Laura Bineviciute: Why is it important for CDO’s and leaders that work with data to get together in a format that allows them to not only listen, but also talk? In this think tank idea, what do you think?

Abbi Agana: Oh, my goodness. You know, I’m a huge fan of the think tank. It just creates a safe space to talk about the challenges. And over the years that I’ve been involved with data leaders and yourself, it’s remarkable that regardless of the sector or the industry, we have the same challenges. And more and more the conversation moves away from data and about people, and it’s what are our capabilities in the business in terms of people’s understanding of data. So really opening up the conversation, talk about democratising data, how we can create greater data literacy, and I’ve seen the evolution of that thinking through the think tank.

And also it just acts as a support group, Laura, because we’re all facing so many challenges. As you said, I’ve worked in a variety of sectors, I was in a global commercial organisation up until last year, but the challenges are absolutely the same. And there’s a real piece around, actually, how do we open the doors? How do we get buy in from our colleagues, how do we show the value of data through other people’s work? So it’s not just a job for the CDOs. And that think tank really enables us to kind of, you know, put our armour down, if you like. We don’t have to be the experts in that space. We can share, we can learn.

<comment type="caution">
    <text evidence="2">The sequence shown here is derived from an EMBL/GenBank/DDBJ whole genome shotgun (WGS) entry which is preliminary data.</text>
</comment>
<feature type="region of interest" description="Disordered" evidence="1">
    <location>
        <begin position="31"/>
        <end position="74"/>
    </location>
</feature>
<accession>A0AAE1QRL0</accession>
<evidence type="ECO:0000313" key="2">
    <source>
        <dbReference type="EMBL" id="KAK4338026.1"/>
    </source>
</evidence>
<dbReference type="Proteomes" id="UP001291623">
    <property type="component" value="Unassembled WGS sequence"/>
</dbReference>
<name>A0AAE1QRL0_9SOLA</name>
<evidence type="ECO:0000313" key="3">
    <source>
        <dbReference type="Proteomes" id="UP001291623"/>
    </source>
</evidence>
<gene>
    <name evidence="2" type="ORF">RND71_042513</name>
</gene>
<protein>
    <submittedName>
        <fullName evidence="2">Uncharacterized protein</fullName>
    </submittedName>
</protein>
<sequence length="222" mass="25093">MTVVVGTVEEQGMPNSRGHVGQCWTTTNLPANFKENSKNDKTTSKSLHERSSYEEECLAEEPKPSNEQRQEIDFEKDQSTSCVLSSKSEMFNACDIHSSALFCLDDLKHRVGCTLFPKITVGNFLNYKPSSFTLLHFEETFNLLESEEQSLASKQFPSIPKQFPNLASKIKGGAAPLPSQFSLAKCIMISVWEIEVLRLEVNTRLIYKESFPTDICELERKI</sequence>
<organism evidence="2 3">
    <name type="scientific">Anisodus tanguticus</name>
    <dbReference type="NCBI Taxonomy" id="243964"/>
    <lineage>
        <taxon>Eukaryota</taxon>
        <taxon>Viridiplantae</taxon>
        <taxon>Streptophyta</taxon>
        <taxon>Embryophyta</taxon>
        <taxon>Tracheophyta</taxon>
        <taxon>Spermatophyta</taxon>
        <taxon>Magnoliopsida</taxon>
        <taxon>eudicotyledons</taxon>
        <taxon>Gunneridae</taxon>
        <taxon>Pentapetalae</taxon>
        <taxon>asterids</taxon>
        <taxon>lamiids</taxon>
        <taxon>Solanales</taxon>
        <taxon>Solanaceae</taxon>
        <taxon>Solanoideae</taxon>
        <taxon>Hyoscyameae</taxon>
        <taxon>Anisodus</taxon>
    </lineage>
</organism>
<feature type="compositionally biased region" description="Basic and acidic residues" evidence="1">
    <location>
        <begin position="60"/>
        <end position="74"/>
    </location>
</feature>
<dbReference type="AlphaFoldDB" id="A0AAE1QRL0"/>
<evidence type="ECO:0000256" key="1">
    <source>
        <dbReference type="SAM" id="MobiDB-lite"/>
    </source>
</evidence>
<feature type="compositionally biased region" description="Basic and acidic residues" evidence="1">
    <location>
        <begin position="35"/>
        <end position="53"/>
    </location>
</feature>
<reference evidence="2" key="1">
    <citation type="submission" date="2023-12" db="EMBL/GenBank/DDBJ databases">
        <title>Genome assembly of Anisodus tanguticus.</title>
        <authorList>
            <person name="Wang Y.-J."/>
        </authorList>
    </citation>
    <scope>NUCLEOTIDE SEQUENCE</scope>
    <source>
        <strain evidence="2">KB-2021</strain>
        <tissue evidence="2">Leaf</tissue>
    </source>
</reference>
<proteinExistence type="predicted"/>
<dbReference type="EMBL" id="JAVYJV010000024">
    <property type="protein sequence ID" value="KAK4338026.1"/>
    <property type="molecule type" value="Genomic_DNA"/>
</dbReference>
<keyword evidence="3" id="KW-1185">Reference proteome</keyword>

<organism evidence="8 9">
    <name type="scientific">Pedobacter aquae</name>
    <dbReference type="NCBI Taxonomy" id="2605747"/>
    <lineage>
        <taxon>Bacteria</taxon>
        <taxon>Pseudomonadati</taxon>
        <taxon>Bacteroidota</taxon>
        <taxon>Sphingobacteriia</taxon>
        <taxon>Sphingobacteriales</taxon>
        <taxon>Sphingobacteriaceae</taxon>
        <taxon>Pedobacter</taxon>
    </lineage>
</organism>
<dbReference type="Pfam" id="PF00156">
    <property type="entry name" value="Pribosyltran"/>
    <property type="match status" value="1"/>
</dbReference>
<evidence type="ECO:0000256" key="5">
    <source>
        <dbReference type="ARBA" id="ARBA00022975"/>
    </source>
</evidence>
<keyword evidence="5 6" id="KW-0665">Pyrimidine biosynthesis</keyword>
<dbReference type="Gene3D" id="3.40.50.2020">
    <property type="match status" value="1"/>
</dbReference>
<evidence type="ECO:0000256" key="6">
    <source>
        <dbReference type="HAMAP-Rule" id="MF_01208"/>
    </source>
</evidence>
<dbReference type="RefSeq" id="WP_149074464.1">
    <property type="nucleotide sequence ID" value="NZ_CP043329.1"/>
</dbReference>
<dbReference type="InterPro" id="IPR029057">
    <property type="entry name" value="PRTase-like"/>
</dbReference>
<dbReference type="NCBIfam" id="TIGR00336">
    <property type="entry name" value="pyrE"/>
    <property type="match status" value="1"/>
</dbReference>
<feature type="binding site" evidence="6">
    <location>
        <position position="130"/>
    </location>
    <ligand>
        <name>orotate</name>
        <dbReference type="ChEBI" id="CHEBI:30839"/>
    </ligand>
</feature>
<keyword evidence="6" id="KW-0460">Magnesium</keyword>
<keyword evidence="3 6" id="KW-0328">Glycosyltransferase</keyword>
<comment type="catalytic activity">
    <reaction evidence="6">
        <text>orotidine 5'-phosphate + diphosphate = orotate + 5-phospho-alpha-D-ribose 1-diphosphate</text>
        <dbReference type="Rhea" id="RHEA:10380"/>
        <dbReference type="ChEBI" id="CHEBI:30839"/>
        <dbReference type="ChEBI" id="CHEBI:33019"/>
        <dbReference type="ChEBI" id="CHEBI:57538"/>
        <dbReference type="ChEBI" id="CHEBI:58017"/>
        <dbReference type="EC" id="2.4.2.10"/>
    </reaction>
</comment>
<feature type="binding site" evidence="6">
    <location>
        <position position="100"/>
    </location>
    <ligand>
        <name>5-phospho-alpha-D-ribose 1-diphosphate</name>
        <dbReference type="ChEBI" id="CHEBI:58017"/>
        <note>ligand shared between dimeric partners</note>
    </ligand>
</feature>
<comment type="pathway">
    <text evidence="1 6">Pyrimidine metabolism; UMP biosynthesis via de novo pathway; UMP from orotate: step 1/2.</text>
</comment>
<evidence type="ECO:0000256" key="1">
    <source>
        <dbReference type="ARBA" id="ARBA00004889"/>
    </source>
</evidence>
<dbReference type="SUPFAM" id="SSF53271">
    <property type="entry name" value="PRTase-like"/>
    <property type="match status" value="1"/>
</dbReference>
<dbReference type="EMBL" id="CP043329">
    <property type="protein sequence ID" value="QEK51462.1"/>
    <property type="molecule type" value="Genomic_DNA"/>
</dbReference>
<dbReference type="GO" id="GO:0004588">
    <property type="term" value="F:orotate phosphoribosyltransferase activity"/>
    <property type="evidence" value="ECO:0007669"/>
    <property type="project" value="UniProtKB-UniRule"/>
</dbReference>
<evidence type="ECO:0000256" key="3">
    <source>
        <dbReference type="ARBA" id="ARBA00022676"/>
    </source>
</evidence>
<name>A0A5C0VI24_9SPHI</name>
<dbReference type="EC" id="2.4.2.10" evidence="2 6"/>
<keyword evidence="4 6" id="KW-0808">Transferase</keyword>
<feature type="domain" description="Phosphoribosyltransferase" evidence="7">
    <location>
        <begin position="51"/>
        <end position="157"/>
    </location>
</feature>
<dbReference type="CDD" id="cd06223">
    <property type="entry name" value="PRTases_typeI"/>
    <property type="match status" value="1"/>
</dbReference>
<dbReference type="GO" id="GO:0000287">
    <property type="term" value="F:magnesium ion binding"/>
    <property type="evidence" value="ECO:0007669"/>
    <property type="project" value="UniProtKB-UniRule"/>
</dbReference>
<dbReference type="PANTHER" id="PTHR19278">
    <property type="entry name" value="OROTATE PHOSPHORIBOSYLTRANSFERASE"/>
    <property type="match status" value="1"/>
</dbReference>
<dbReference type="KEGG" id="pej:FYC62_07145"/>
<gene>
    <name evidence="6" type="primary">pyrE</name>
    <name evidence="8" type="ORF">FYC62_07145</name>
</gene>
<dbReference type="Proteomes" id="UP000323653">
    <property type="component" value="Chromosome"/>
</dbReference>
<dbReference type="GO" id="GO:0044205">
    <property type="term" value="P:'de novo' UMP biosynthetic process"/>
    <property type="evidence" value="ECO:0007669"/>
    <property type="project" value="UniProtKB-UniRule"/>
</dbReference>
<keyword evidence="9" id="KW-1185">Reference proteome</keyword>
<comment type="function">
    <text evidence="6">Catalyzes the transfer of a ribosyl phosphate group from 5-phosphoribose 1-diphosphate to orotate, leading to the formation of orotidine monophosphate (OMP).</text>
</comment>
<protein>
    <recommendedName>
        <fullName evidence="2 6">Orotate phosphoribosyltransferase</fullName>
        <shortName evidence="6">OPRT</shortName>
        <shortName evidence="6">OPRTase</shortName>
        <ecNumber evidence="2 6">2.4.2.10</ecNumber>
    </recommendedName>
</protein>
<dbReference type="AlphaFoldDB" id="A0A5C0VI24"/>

I mean, how I came to Data Leaders in the first place, when I was director of data analytics and transformation, and I learned so much, honestly, I think it was watching one of your presentations that helped me understand how to democratise data and establish data governance organisationally and on that basis. It’s just constantly been a journey in terms of learning from other sectors, learning from other industries, and we all come away richer for those conversations. So we just feel better as well because we know that we’re not alone. That’s great.

Laura Bineviciute: It’s indeed something that comes up again and again. The idea of group therapy. That’s certainly a feedback that we receive quite on ongoing basis across all of our exchanges.